It doesn’t matter much either way.  Instead of plastic bottles littering Hyde Park during Jay-Z’s gig this summer, you could barely finish your drink before someone swooped on your bottle and took it for a swap.  It clearly cut down on the tidying up cost.  This must have got some people to consider recycling who had never bothered before to do so.

It’s a good question to ask of any behavioural change project you might have in mind.  What about it would reward the subject in an immediately gratifying way ?  By giving them an immediate reward you might  have a chance of changing their behaviour than by merely offering the promise of feeling good from doing the right thing.

Or as Mandeville himself said “Private Vices by the dextrous Management of a skilful Politician may be turned into Publick Benefits.”  For “politician” read planner.

What is the difference between Birmingham UK and Birmingham Alabama and why should you care?

Wednesday, November 17th, 2010

Jeremy Hunt, minister for Culture, Media and Sport, thinks that City TV is the way forward for the UK media scene. Hunt sees micro local television as a way of helping to deliver the “Big Society” strategy because it will make local politics more vibrant if it is televised. He says it will help to decentralise government and to deliver an increased sense of influence and belonging. At the RTS conference in September, Hunt outlined a vision that would deliver a network of city TV channels that might: broadcast for as little as an hour a day; be free to affiliate with each other to bring down costs; be able to offer nationwide deals to advertisers; piggyback on existing national networks, including broadband infrastructure; exploit new technologies such as YouView and mobile TV.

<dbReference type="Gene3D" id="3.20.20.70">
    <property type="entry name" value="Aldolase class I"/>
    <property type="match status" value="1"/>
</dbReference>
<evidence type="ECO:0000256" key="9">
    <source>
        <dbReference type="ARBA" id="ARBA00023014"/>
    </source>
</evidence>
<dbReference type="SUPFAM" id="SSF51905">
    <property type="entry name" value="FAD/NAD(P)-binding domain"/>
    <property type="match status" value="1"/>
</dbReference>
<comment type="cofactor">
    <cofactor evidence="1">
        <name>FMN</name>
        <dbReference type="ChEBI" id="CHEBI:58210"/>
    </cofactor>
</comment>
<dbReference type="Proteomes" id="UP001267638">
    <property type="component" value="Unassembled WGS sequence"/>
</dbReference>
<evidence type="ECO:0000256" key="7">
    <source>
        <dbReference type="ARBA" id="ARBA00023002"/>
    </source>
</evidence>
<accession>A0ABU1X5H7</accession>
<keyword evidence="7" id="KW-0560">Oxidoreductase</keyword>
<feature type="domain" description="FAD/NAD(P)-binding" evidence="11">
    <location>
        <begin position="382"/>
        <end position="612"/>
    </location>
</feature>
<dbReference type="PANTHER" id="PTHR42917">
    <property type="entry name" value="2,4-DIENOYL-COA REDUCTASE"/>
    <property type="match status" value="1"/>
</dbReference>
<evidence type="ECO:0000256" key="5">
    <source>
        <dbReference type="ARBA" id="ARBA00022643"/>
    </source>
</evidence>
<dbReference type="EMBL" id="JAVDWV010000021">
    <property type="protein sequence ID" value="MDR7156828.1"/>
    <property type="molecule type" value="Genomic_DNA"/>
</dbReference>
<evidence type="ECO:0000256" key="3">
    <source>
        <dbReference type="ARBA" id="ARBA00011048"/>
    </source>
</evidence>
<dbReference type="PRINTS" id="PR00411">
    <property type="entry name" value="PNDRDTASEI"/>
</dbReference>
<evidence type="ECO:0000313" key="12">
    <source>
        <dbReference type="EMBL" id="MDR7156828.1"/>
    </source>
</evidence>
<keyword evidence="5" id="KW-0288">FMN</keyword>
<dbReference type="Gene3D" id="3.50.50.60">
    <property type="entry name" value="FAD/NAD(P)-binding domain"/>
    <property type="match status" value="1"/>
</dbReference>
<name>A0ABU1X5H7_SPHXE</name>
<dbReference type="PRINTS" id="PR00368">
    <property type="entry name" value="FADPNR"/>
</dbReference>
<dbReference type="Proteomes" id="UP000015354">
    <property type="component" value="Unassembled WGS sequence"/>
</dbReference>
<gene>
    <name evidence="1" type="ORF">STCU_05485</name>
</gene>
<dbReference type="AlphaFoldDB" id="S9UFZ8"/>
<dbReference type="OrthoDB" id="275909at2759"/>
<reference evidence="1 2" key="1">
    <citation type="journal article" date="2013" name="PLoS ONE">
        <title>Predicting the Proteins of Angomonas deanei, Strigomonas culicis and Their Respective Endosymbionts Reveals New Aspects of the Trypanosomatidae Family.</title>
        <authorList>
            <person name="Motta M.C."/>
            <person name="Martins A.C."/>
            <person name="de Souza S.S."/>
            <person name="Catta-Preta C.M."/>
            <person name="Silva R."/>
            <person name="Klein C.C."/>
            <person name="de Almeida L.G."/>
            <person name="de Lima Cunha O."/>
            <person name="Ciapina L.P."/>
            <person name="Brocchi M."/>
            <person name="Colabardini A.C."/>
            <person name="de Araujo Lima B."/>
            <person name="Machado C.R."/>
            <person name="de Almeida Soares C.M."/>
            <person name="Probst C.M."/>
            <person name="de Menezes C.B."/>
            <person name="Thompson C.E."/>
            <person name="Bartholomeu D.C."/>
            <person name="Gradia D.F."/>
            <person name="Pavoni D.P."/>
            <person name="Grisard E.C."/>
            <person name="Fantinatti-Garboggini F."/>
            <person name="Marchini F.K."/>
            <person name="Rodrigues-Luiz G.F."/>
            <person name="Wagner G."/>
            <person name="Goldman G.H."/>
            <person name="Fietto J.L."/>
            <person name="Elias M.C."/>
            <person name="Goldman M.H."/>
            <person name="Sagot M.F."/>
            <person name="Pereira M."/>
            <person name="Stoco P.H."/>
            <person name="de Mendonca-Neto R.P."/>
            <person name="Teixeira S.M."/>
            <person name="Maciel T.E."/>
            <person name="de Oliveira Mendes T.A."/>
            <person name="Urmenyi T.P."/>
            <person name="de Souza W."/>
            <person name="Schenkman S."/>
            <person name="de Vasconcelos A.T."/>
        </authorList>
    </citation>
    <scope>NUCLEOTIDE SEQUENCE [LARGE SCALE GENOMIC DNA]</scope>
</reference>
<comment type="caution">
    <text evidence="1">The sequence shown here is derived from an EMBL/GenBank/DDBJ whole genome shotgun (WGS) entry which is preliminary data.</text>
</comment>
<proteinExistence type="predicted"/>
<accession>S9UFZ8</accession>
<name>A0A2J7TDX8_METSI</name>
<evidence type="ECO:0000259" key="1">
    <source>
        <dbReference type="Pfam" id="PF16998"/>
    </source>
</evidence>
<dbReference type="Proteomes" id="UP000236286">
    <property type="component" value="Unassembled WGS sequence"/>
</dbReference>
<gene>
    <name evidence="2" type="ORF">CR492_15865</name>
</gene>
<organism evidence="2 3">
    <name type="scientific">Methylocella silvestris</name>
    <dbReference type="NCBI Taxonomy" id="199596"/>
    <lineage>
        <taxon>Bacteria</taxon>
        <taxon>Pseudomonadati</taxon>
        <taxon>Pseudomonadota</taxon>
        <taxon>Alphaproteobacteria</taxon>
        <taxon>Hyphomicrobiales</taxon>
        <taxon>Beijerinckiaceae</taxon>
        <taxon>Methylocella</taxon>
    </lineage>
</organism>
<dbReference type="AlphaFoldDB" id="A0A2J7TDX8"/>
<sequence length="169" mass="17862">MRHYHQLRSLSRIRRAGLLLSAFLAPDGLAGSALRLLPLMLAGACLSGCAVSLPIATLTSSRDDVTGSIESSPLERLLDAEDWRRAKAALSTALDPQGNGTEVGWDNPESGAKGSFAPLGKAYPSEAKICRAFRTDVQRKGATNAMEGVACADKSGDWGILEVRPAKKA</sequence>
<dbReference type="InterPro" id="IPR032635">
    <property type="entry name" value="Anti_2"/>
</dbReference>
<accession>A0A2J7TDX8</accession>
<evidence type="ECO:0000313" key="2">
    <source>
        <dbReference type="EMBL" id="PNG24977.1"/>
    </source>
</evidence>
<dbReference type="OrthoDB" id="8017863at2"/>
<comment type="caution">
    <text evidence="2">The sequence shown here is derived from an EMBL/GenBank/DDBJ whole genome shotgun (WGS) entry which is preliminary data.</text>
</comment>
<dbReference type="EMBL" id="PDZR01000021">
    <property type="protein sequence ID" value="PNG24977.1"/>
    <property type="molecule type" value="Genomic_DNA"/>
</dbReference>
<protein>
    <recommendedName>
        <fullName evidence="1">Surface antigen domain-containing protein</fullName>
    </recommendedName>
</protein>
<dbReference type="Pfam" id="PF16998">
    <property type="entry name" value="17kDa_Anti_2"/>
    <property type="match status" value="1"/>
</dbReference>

The City TV idea seems to be the suggested official line for developing local democracy in which Hunt says media must play its part. I’m not sure what the City TV schedule would be, and what happens if it launches on a platform of programming that owes more to popular entertainment than political news. So what if it is less like Newsnight and more like “Croydon’s got Talent” (which is, lets face it, more likely to generate an audience)?

Hunt doesn’t just want City TV to be a political success but also commercially viable. One of his big arguments for this is based on a “related worlds” thought. If Birmingham Alabama can sustain local TV stations then why can’t Birmingham Midlands? The two cities are similar in population (Birmingham Midlands is bigger in fact). And Birmingham Alabama manages to sustain not just one but seven channels.

I was recently asked to be on a panel (moderated by the awesome Steve Hewlett) to give a media agency’s view of the commercial opportunities that Birmingham UK TV might offer clients. As you’d expect I did some preparation, and talked to a number of interested parties. The consensus from this is that it seems unlikely that City TV in Birmingham Midlands is going to reproduce the experience of the Birmingham Alabama TV schedule.

A subsequent session entitled “A tale of two Birminghams” indicated why not.